If your dog panics when you leave them home alone, you may have tried giving them a food toy in your absence.
It makes sense, right?
Give them something extra special so that they associate you leaving with that awesome thing. And with enough repetition, your dog’s separation anxiety will be replaced by happy anticipation, right?
Sadly, no. I truly wish it could be that simple.
But like most things, it’s more complicated than that.
Using food in separation anxiety training is problematic in a number of ways. At best, it will keep you stuck and at worst, it will set you back.
There are four main concerns that I have about using food in separation anxiety training:
- We want your dog to be neutral about your departure
- We want to see how your dog is truly feeling about your absence (and food can mask that)
- We want your dog to be okay when there is no food
- We don’t want food to predict your departure
Let’s look at each concern a bit more closely.
We want your dog to be neutral about being alone.
Being alone is boring. But separation anxiety dogs have big opinions about alone time. And while it may seem logical to simply replace that negative emotion with a positive one, that simply isn’t sustainable. Most of my separation anxiety clients have alone-time goals of four+ hours. Your dog simply can’t be elated and anticipatory that whole time.
They need to learn to be blasé, not blissful, about absences.
So what’s the gold standard state of being for your dog when alone? I want them to be neutral enough to take a nap. That’s when I know that my clients are on the right track: Their dog is so apathetic about their absence that they fall asleep.
They can’t do that if they’re chomping on a bully stick or pawing at the treat dispensing toy, can they?
We want to see how your dog is truly feeling about your absence.
A huge part of my client’s separation anxiety training journey is learning how to gauge their dog’s emotional state. They know when their dog is panicking: scratching at the door, refusing to eat their favorite food, vocalizing heavily, etc. But the more subtle signs of discomfort can often go unnoticed. And here’s the thing: Noticing those subtle signs before they escalate to full-blown panic and returning to your dog is everything.
It can make all the difference between lasting behavior change and teetering back and forth between progress and setbacks.
And food can mask those subtle signs. Ever felt stressed out and found yourself perusing the pantry? You’re not alone. Food can certainly numb uncomfortable feelings. But what happens when you’ve finished off that sleeve of Oreos? The discomfort that brought you to them is still there. It was never gone in the first place.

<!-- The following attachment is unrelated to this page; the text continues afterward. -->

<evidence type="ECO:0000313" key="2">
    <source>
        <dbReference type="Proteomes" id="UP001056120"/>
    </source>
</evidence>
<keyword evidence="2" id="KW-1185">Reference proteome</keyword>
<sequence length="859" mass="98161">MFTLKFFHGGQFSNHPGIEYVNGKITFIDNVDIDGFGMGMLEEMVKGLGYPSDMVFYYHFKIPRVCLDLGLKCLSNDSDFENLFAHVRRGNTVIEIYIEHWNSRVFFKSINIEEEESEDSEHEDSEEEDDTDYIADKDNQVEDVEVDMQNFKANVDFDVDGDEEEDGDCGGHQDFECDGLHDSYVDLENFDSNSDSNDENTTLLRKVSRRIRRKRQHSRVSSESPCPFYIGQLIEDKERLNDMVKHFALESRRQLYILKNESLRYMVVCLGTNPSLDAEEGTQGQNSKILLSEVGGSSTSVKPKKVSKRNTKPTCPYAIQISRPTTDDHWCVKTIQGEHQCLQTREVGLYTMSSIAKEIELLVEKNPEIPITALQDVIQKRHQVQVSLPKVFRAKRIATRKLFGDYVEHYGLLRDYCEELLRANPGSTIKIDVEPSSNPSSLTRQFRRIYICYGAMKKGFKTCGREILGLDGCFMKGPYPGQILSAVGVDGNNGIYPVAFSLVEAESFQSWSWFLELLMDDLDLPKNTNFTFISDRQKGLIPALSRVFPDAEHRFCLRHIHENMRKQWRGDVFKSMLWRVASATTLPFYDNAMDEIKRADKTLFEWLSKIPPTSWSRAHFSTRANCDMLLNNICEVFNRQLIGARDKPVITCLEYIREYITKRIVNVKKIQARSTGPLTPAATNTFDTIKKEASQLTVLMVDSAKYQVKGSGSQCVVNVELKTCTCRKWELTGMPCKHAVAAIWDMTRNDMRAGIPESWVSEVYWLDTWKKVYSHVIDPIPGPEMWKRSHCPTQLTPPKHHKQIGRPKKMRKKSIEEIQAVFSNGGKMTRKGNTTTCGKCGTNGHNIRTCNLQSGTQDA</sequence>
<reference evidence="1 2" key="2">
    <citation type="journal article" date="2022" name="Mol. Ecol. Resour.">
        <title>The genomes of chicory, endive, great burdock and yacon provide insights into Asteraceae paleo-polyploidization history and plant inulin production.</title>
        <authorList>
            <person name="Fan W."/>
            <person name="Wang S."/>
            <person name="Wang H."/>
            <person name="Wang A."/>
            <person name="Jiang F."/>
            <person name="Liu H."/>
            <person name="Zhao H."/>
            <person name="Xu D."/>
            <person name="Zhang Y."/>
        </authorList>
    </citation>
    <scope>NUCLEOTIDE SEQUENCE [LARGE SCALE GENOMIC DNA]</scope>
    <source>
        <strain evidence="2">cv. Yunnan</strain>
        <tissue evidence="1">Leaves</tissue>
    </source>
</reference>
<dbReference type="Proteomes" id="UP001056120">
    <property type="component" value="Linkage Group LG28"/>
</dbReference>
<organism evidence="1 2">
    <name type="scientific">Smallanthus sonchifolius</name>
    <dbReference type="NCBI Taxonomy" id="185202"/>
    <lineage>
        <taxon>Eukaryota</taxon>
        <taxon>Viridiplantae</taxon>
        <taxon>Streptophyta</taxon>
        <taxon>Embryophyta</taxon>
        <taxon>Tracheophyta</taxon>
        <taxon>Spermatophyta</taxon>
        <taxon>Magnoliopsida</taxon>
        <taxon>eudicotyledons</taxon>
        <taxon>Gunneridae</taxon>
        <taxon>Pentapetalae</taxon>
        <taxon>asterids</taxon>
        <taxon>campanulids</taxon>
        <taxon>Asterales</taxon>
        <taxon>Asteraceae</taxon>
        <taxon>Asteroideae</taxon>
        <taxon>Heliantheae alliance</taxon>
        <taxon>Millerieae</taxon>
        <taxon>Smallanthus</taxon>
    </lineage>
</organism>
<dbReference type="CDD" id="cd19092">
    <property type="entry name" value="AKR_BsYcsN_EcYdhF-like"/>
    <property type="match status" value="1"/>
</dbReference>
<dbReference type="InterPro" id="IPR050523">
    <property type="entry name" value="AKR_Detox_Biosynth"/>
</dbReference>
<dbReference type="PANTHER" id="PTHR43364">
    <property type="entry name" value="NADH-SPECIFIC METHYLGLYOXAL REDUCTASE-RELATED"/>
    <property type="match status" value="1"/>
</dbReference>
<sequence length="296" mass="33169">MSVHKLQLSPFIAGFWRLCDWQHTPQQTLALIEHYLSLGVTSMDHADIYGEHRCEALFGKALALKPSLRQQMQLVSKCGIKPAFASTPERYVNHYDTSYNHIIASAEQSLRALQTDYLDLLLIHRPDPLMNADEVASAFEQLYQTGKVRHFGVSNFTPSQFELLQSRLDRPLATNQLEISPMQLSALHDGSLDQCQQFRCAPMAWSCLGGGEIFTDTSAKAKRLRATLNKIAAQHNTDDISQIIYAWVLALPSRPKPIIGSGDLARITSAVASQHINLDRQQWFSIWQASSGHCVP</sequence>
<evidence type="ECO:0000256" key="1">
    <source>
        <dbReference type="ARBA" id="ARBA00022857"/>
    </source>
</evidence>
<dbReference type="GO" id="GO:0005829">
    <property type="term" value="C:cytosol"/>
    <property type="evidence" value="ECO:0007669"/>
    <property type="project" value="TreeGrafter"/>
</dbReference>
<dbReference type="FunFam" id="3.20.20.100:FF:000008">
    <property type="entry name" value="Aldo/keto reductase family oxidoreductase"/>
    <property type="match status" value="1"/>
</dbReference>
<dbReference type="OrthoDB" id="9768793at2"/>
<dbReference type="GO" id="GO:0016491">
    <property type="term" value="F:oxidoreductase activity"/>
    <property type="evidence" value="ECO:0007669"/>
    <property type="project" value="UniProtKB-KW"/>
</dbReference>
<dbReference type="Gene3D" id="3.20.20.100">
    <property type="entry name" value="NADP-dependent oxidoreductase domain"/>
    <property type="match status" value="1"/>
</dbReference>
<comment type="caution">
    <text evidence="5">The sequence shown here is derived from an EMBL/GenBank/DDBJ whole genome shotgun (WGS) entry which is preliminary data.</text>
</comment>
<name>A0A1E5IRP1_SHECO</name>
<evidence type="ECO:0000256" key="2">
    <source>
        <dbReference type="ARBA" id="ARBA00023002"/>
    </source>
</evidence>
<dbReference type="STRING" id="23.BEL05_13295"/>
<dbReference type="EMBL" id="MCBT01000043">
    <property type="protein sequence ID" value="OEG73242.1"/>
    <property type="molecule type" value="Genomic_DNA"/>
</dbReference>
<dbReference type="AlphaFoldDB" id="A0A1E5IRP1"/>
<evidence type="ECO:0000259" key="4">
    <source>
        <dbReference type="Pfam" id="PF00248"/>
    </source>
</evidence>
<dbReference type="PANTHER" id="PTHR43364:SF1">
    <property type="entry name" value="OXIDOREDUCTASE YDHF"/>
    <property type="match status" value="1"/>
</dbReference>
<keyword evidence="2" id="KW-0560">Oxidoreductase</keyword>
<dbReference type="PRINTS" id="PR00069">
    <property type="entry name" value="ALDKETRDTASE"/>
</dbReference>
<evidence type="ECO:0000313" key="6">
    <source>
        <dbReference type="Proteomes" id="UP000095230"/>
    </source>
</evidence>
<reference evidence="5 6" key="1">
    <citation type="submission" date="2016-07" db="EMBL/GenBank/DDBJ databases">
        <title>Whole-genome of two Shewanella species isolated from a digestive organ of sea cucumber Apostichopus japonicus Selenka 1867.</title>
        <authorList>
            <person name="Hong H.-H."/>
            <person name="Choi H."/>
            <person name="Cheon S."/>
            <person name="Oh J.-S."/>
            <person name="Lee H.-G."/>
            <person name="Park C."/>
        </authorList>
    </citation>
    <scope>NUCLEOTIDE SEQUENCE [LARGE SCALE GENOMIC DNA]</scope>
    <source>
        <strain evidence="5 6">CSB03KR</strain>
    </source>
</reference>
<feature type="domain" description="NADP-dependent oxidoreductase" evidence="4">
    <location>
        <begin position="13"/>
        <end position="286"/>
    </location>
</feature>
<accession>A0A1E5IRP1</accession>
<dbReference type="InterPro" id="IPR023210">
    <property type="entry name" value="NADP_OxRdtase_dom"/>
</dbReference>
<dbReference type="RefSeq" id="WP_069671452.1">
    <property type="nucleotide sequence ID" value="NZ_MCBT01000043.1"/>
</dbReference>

And the same is true for our dogs.
We want your dog to be okay when there is no food.
But let’s assume that the food isn’t masking lower-level anxiety. Let’s assume that it’s actually changing your dog’s negative emotional state to a positive one. Food is the answer then, right?
Because as creative as you might get to make the duration of those food toys stretch, they will eventually dry up. And what then? We need a clear 1:1 ratio of alone:food for counterconditioning to work. And as soon as your dog is alone with no food, that ratio is gone.
We don’t want food to predict your departure.
Us behavior geeks are familiar with the dangers of backwards conditioning – a pairing in which something awesome comes before something awful. The result? That awesome thing predicts the awful thing, and pretty quickly it isn’t so awesome.
Imagine a kid who gets an ice cream cone right before they get a shot. After a few shots, that kid is going to become pretty wary of ice cream cones in that context. They may even start to dislike ice cream cones all together. (We could of course swap the order of events and actually teach the kid to be okay with getting shots, but that’s another article!)
Can you see how this would play out in separation anxiety training?
You break out a masterfully stuffed Kong and your dog remembers the last time you did that, and the panic that ensued. Now, they aren’t excited about the Kong. In fact, they’re apprehensive about it. Because they know what it predicts.
Conclusion: Reserve food for all of your other training endeavors.
I would be remiss not to say that I am a strong proponent of the use of food in training. I use tons of it in pretty much every other aspect of dog training and behaviour modification. And I encourage you to be frequent and generous with your food rewards.
But separation anxiety training is the one outlier.
My separation anxiety protocol relies on a technique called systematic desensitization, which is just a fancy way to say that I introduce absences brief enough that your dog won’t care about, and build from there.
Book a FREE discovery session with me to learn more about my approach. And because separation anxiety training is all done remotely, I can help you no matter where you are located.